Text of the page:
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The partial government shutdown is bound to last into the new year. Democrats are starting to game out an exit.

House Democrats could pass something as soon as they take over on January 3.

Partial Government Shutdown Continues As Congress And President Fail To Reach Deal Mark Wilson/Getty Images
Li Zhou is a politics reporter at Vox, where she covers Congress and elections. Previously, she was a tech policy reporter at Politico and an editorial fellow at the Atlantic.

The government is seven days into a partial shutdown, and pretty much everyone has thrown up their hands until the new Congress is sworn in after the new year.

Democrats are growing increasingly confident that President Donald Trump’s immovable demand for $5 billion for his southern border wall is going to land him with the blame, and indeed, polling is already starting to suggest that could be the case.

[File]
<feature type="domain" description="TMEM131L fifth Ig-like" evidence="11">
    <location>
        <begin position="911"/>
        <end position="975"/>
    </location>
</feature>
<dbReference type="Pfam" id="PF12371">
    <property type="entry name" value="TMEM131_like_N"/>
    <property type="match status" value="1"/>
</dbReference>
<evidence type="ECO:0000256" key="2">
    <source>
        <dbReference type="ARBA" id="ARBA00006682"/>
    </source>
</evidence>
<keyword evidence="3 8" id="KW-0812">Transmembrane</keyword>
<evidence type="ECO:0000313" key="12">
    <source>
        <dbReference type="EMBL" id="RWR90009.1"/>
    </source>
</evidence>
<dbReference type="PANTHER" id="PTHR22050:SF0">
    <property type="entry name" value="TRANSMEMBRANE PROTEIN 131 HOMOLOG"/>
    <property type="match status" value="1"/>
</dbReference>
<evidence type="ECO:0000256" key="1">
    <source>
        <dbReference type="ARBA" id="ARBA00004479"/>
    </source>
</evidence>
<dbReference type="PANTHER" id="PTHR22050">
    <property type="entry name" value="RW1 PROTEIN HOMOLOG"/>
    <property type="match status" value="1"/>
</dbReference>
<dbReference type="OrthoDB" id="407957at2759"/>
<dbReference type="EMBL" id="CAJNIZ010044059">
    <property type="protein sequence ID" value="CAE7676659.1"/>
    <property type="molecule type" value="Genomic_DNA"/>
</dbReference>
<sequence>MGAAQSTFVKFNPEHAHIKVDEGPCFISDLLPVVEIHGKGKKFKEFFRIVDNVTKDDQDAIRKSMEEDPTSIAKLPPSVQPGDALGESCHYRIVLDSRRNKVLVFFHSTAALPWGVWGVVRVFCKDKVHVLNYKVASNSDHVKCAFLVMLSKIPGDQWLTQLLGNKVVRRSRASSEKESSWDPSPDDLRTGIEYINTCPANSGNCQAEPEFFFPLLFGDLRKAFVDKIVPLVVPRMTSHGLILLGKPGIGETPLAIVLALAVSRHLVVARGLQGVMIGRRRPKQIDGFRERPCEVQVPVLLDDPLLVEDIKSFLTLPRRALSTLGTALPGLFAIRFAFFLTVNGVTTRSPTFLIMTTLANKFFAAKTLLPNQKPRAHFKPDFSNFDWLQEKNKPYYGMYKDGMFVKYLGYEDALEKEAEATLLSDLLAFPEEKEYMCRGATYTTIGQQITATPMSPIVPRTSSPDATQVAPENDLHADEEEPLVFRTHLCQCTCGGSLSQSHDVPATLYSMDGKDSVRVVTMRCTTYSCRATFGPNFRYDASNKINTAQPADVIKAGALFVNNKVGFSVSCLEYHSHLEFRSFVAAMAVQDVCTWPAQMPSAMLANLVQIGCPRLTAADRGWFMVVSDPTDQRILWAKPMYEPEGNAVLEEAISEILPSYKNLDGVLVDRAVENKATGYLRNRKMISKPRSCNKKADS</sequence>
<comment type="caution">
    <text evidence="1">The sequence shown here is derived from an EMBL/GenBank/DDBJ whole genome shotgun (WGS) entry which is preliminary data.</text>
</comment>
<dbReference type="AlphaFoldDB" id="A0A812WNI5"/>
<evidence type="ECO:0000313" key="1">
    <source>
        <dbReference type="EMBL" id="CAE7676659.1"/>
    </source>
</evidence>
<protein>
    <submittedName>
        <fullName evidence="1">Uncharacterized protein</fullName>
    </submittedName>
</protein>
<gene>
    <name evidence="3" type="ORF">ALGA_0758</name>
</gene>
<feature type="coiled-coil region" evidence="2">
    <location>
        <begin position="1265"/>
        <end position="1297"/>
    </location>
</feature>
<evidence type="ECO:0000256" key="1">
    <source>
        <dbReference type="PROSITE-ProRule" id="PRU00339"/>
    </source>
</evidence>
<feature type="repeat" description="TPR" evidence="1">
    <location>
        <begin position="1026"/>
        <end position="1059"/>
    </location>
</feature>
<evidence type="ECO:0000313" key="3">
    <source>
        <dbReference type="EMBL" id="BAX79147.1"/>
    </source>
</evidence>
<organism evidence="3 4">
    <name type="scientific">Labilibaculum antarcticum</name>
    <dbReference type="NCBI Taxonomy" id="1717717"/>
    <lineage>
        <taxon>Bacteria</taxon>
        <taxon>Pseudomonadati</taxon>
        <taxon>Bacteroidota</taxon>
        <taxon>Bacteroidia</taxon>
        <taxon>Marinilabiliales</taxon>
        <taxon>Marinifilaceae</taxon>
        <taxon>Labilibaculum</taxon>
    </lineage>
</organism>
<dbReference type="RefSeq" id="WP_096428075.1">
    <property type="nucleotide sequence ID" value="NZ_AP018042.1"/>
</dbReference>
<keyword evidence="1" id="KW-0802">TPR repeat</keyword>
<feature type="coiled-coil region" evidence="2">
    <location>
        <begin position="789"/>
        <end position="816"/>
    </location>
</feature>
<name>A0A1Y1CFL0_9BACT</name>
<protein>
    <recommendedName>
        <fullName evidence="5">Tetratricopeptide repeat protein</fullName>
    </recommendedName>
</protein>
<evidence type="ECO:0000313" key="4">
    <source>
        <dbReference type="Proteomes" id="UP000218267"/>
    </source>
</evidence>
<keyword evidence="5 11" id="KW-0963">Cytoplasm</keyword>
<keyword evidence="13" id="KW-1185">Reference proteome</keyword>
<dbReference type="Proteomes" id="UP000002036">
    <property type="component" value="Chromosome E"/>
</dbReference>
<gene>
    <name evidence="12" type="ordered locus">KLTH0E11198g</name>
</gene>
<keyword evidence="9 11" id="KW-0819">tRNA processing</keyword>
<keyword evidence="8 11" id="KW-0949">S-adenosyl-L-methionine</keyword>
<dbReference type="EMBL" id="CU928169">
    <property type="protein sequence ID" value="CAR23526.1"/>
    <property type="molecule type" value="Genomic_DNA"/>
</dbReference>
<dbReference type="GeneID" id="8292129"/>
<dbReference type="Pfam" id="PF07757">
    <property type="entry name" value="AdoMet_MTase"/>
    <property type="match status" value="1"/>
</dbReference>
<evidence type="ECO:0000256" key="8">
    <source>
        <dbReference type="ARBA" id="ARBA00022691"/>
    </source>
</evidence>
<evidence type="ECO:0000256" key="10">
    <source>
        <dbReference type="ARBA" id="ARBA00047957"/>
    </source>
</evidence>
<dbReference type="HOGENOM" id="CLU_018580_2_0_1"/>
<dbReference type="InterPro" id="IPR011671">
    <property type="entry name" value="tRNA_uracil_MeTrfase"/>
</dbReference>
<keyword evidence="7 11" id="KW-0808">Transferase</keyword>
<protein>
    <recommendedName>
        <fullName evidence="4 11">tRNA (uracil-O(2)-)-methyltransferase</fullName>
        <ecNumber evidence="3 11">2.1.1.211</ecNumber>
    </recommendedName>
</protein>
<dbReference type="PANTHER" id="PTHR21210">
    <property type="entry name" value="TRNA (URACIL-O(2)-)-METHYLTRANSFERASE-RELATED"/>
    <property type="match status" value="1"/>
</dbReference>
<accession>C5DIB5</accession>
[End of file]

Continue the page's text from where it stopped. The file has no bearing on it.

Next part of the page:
Democrats are now weighing their options for a way to end the shutdown — something they plan to make one of their first orders of business after they take control of the House on January 3. There are still seven outstanding appropriations bills that have yet to be passed, and Democrats are looking at a couple of different ways to tackle them.

As reported by Politico, House Democrats are discussing three options including 1) a short-term continuing resolution that would fund those seven areas of the government at their current levels through February 8, setting up another showdown between Democrats and Trump; 2) a longer-term continuing resolution that would fund the government through September 30 and kick this fight down the road; 3) a so-called “CRomnibus” package that would include six appropriations bills and a continuing resolution just to address the thorny issue of Homeland Security funding.

Trump has long demanded $5 billion for the construction of a wall (or other barrier) along the US-Mexico border, a proposal that is a nonstarter with Democrats, whom Trump needs in order to pass a bill in the Senate. Democrats, meanwhile, have said previously that they’d consider $1.3 billion for a broader “border security” package and have dug in on their opposition to any boosts in wall funding.

This past week, Trump has only appeared to harden his demands as well — making a resolution to the shutdown seem that much more elusive.